November is always a busy month. Keith Goldhanger separates the wheat from the chaff and provides us with his highlights from the eleventh month of the year.
If like me you’ve pretty much included the works of Cabbage into your lives as the year comes to a close then I’d like you to see this, a short poem to get your ears ready for everything else newly discovered during November. If Channel 4 ever allowed me to collate one of those ‘Before they were famous’ shows then I’d begin here . . .
Many people believe November is always the best month during the year for gigs. Probably due to being able to hear great tunes whilst being kept warm at someone else’s expense. Drahla, Mush and a third band from Leeds called Treebone & Arc visited London this month and by the size of the audience it appears that yours truly was probably the only attendee not to have heard these bands previously. Drahla had one of us returning home to pull out Sonic Youths’ Goo from the cupboard, Mush had us listening to The Fall’s Fiery Jack on repeat for a few days and Treeboy & Arc (where do they get these names from?) were like their hometown brothers Eagulls going through the back catalogue of Southern Death Cult.
This is Drahla. Listening to a band making a noise like this for forty five minutes was a joyous experience . . . .
It has to be said that this month has given us the best tune so far from Young Fathers, Nadine Shah’s Mother Fighter is screaming out for a higher profile release, Right Hand Left Hand drove to London from Cardiff to pay us a surprising visit, Sweat played in front of big crowd supporting Moonlandingz and Life, from Hull appeared in town again. This time Life supported Idles and at least one of us failed yet again to get their act together and sort out his attendance. Then this turned up … a remix that has caught up with me since standing in a wet field during the summer. Having asked out loud what it was we were splashing our toes to this landed on the doormat (ok. . in box) recently due to at least one person in my life that remembered to pass it on more than two months after the rain had ceased.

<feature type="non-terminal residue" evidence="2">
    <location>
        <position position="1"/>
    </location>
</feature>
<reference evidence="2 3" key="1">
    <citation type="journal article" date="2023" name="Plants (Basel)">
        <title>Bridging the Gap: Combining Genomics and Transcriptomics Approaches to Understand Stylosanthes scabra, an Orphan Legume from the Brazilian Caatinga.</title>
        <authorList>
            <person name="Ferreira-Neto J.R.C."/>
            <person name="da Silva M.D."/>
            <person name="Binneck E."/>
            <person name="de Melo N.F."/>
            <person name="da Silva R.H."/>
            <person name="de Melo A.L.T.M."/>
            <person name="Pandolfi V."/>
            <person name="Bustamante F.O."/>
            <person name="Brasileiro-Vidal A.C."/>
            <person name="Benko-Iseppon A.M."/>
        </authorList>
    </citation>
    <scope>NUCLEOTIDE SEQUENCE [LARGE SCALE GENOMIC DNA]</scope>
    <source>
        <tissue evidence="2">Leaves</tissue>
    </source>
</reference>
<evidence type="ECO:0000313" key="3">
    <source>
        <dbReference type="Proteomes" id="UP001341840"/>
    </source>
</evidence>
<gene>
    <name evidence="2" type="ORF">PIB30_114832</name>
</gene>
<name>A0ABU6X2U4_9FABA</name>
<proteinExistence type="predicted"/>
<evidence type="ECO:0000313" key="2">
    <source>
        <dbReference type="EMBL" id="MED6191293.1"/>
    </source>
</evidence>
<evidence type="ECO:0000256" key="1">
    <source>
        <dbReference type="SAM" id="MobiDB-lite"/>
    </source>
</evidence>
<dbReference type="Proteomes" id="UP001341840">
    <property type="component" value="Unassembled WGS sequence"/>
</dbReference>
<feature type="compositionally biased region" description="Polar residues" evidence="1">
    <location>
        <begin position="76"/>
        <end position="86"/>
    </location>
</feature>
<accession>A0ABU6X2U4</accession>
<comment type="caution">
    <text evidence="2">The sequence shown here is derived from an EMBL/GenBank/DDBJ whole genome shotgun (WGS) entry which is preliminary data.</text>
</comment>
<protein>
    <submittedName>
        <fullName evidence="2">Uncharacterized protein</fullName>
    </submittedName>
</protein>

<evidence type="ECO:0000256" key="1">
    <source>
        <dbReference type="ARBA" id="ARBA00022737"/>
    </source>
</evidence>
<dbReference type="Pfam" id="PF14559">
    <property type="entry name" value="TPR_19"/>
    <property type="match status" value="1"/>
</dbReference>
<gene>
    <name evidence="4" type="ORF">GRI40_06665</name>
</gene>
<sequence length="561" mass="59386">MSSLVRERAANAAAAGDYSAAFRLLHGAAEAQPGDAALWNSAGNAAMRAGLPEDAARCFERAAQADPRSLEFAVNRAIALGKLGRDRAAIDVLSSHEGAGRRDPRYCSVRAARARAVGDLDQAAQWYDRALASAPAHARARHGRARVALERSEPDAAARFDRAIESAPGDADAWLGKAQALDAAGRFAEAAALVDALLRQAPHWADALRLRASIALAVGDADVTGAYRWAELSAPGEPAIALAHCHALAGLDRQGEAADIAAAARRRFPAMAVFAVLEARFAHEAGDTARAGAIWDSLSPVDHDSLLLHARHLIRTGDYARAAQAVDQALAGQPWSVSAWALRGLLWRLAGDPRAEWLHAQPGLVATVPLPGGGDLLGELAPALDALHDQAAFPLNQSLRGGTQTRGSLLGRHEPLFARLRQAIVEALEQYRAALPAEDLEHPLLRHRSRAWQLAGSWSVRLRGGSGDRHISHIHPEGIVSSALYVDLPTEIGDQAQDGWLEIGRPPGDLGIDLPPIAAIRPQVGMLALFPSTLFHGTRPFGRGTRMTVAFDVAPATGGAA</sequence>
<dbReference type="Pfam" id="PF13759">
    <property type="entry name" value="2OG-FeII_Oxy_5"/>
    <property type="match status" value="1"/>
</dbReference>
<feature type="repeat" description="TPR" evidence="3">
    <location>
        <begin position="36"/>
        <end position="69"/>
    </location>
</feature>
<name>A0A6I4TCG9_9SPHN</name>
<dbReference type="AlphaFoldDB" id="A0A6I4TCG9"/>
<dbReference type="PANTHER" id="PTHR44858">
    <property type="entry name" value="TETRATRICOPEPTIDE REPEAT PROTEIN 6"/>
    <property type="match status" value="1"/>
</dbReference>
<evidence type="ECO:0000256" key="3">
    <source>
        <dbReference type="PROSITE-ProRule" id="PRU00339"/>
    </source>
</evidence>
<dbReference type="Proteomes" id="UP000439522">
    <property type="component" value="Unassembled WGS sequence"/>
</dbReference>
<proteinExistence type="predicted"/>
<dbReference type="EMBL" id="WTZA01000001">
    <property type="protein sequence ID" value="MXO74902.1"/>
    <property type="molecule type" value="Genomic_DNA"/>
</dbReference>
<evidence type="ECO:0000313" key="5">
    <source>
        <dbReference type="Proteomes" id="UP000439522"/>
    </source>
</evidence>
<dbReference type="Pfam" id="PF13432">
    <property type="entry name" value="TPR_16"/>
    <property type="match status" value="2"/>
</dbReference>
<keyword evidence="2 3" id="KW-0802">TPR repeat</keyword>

Heavy Heart released a track a month then collated them all on one album that ended up in a few back pockets as they jumped between London Venues for a few shows pleasing those of us who would eventually turn up and grin from ear to ear and then tell anyone that would listen that they reminded us of House of Love, Primitives, Dinosaur Jnr and repeated yet again to nonplussed under thirties that The Camden Falcon is still hugely missed.
What a grower this is.
This is quirky electronic Indie that already has one man in the room dreaming of the day this gets played on a big outdoor stage with a few flashing lights.
High pitched vocals that overlap, duck and dive around acoustic guitars and electronic effects that Brian Eno or Mercury Rev would probably leave in the corner and confuse the listener until the third or forth listen. To try to understand what is going on here is difficult to fathom out first time around. Take the vocals away from this and it wouldn’t make any sense whatsoever. Ilks music is a result of experimentation gone right, there’s no way they could have sat down and pre planned the outcome of these tunes surely ?
This is yet another band that makes you wonder what it is that gets these people together in order to provide us with music like this. Always a good thing. You may love this and not give a hoot whether any of your mates like it or not. An album was discovered a week after they were first spotted at The Francobollo show (https://louderthanwar.com/francobollo-moth-club-london-live-review/). A few days after that they turned up a short bus ride away on a Saturday afternoon in Walthamstow and played a very short show in a fantastic old cinema that you hope you could spend every Saturday inside instead of any of that stupid football nonsense.
Ilk fit in somewhere between The Residents, Animal Collective and maybe Metronomy or Hot Chip. Maybe they’re just a really weird Young Fathers or a more harmonious Superorganism with Pavement attitude …. electronic slacker style . . . . ? This is more laid back than any of that though and one can already imagine us swaying to this,in a field, in the dark, wearing our last jumper for the night before consuming more chips and a hunt for that tent you left twelve hours ago.
They need to sort out a bloody good light show though – in your own time chaps.
All words by Keith Goldhanger. More writing by Keith on Louder Than War can be found at his author’s archive. You can also find Keith on Facebook and Twitter (@HIDEOUSWHEELINV).You may subscribe to the Goldhanger Shorts Facebook page too if you so wish.